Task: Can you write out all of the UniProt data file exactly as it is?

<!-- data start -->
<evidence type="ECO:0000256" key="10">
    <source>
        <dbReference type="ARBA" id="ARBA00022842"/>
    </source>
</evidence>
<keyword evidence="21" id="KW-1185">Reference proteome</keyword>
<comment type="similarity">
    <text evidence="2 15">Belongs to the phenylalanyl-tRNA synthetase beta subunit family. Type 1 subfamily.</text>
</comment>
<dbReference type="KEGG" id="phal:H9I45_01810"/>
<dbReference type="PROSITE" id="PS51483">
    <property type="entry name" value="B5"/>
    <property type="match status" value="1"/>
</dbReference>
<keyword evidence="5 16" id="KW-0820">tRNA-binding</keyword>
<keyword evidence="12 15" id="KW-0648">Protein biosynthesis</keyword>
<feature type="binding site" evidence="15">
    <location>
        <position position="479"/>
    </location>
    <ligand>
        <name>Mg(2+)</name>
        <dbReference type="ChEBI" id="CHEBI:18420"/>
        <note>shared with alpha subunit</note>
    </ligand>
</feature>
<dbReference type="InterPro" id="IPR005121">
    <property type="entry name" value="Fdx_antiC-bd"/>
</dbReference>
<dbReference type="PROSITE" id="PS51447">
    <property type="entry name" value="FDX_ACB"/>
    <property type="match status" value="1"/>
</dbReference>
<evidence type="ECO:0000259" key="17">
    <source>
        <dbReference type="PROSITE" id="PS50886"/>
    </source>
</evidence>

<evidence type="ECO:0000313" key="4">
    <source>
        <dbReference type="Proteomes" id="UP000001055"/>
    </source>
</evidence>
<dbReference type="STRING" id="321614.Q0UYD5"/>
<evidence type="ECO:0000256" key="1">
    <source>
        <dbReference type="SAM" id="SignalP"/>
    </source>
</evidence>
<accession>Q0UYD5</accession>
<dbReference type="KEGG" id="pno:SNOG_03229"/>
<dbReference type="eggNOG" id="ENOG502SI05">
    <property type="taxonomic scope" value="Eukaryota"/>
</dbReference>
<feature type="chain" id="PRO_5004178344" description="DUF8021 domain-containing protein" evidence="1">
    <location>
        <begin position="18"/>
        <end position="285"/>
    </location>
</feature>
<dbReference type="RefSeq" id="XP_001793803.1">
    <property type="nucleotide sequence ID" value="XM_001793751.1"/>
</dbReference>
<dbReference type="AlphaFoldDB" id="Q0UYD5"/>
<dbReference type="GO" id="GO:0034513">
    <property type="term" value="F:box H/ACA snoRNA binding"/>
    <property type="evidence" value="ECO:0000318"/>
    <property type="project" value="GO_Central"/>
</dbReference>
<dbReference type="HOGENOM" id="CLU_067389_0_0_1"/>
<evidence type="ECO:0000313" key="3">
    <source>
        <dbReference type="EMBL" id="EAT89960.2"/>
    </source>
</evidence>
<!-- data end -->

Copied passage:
<evidence type="ECO:0000256" key="10">
    <source>
        <dbReference type="ARBA" id="ARBA00022842"/>
    </source>
</evidence>
<keyword evidence="21" id="KW-1185">Reference proteome</keyword>
<comment type="similarity">
    <text evidence="2 15">Belongs to the phenylalanyl-tRNA synthetase beta subunit family. Type 1 subfamily.</text>
</comment>
<dbReference type="KEGG" id="phal:H9I45_01810"/>
<dbReference type="PROSITE" id="PS51483">
    <property type="entry name" value="B5"/>
    <property type="match status" value="1"/>
</dbReference>
<keyword evidence="5 16" id="KW-0820">tRNA-binding</keyword>
<keyword evidence="12 15" id="KW-0648">Protein biosynthesis</keyword>
<feature type="binding site" evidence="15">
    <location>
        <position position="479"/>
    </location>
    <ligand>
        <name>Mg(2+)</name>
        <dbReference type="ChEBI" id="CHEBI:18420"/>
        <note>shared with alpha subunit</note>
    </ligand>
</feature>
<dbReference type="InterPro" id="IPR005121">
    <property type="entry name" value="Fdx_antiC-bd"/>
</dbReference>
<dbReference type="PROSITE" id="PS51447">
    <property type="entry name" value="FDX_ACB"/>
    <property type="match status" value="1"/>
</dbReference>
<evidence type="ECO:0000259" key="17">
    <source>
        <dbReference type="PROSITE" id="PS50886"/>
    </source>
</evidence>

<evidence type="ECO:0000313" key="4">
    <source>
        <dbReference type="Proteomes" id="UP000001055"/>
    </source>
</evidence>
<dbReference type="STRING" id="321614.Q0UYD5"/>
<evidence type="ECO:0000256" key="1">
    <source>
        <dbReference type="SAM" id="SignalP"/>
    </source>
</evidence>
<accession>Q0UYD5</accession>
<dbReference type="KEGG" id="pno:SNOG_03229"/>
<dbReference type="eggNOG" id="ENOG502SI05">
    <property type="taxonomic scope" value="Eukaryota"/>
</dbReference>
<feature type="chain" id="PRO_5004178344" description="DUF8021 domain-containing protein" evidence="1">
    <location>
        <begin position="18"/>
        <end position="285"/>
    </location>
</feature>
<dbReference type="RefSeq" id="XP_001793803.1">
    <property type="nucleotide sequence ID" value="XM_001793751.1"/>
</dbReference>
<dbReference type="AlphaFoldDB" id="Q0UYD5"/>
<dbReference type="GO" id="GO:0034513">
    <property type="term" value="F:box H/ACA snoRNA binding"/>
    <property type="evidence" value="ECO:0000318"/>
    <property type="project" value="GO_Central"/>
</dbReference>
<dbReference type="HOGENOM" id="CLU_067389_0_0_1"/>
<evidence type="ECO:0000313" key="3">
    <source>
        <dbReference type="EMBL" id="EAT89960.2"/>
    </source>
</evidence>